Whenever you are buying a home, one of the biggest concerns will be future maintenance. How old is the roof? How are the bones of the homes? Are the windows in need of replacement? Is there water getting in the crawlspace?
For most buyers, a home inspection is a fair price to pay to determine the condition of the home. If the condition of the home is good, that’s a good indication that there won’t be many maintenance concerns in the future. Even with a home inspection, however, things can still go wrong- and nobody wants to be stuck with costly repairs shortly after paying thousands of dollars to close on a home. Appliances are the most likely to have issues after you move into a home, as the inspectors can’t check their condition as well as they can check a roof or a foundation.
That is where a Home Warranty will come in handy.
While the home inspection will help you determine the current condition of the roof, structure, and defects with the home, a home warranty will cover the service, repairs, and replacement of the costly systems and appliances inside a home.
What Does a Home Warranty Cover?
Typically, a home warranty plan will cover appliances such as your dishwasher, oven/range, garbage disposal, water heater, HVAC, interior plumbing, and electrical systems.
There are also optional items that can be covered. Some systems that usually have optional coverage include the washer/dryer, ductwork, microwave, pool equipment, and refrigerator.
A home warranty is not the same as home insurance, and it does not cover the “bones” of the house- roof, foundation, windows, floors, etc.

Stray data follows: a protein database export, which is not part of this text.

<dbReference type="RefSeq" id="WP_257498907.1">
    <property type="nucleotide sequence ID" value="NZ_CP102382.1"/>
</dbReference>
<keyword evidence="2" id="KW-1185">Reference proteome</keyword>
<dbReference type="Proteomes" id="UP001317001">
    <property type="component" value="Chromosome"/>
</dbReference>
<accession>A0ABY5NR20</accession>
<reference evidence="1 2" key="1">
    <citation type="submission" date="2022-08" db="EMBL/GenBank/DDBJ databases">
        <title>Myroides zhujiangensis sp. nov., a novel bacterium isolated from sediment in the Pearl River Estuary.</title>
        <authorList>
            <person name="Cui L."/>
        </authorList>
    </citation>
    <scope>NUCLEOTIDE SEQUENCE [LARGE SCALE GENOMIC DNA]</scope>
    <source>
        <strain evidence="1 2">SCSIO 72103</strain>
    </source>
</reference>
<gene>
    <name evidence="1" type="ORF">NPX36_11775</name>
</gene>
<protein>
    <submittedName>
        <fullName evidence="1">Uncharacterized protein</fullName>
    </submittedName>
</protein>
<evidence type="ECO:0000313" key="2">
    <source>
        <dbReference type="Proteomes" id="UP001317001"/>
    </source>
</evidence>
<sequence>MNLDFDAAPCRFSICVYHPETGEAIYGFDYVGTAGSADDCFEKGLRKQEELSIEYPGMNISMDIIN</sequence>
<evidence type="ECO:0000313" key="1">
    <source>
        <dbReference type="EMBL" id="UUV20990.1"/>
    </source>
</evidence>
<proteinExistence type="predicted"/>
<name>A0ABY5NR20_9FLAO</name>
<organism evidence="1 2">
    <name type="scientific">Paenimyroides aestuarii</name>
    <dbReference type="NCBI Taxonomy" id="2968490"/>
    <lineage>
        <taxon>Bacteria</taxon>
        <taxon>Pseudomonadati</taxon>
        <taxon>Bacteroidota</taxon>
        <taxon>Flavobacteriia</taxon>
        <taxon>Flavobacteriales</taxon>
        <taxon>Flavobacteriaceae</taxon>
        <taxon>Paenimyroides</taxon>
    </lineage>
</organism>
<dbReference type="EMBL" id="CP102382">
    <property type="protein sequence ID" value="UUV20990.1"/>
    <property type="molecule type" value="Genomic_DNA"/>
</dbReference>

Some items might have pre-existing issues that cause them to not be coverable, such as an appliance already malfunctioning prior to obtaining the warranty.
Be sure to check the fine print when determining what the warranty will cover. Many companies will exclude ice makers from the fridge since they are so problematic. Another common term included in the fine print is that there will be a 30 day waiting period before you are able to file a claim. This way, if there are some repairs you want addressed as soon as the warranty is purchased, you may need to wait a period of time before they will repair it.
How Much Is A Home Warranty in North Carolina?
Typically, a North Carolina home warranty will cost around $50 a month, or somewhere around $500-900/year. Service fees can cost around $50-125 for repairs. These can vary depending on location, the coverage plan chosen, and additional coverages.
When Can I Get A Home Warranty?
Most home warranties are purchased by new homeowners when the house is sold, but they can be purchased by existing home owners as well. Even if you have lived in your home for 10+ years, you can still purchase a home warranty plan.
Sometimes sellers will offer a home warranty to the buyer of the house so that they can have peace of mind regarding their purchase decision.
Should You Get A Home Warranty?
When determining if a home warranty is the right option for you, you should consider the condition of the home and age of the systems and appliances that are covered. If the appliances are older and maybe showing signs of wear, a warranty might be a good idea. Keep in mind that a home warranty will not cover dings in the sides or pre-existing issues.
It’s a good idea to make a list of all appliances that would be covered, and determine how much it would cost to repair or replace them. Some companies work with contractors that will be at the scene of the issue the day the company sends them out. This can be a huge advantage, for example, in July, where it might be weeks before a HVAC specialist can fit you into their schedule. So consider the time it would take without the warranty compared to the time it would take with your potential home warranty company.
Another option, if you are one of the many homebuyers trying to decide if you should purchase one for your new home, is to negotiate a warranty from the seller. There is an option in the standard Offer to Purchase form that you can select to have the seller obtain a warranty for you, if they accept. If not initially upon going under contract, you can also negotiate for a warranty during the due diligence period, after you have any inspection reports back.
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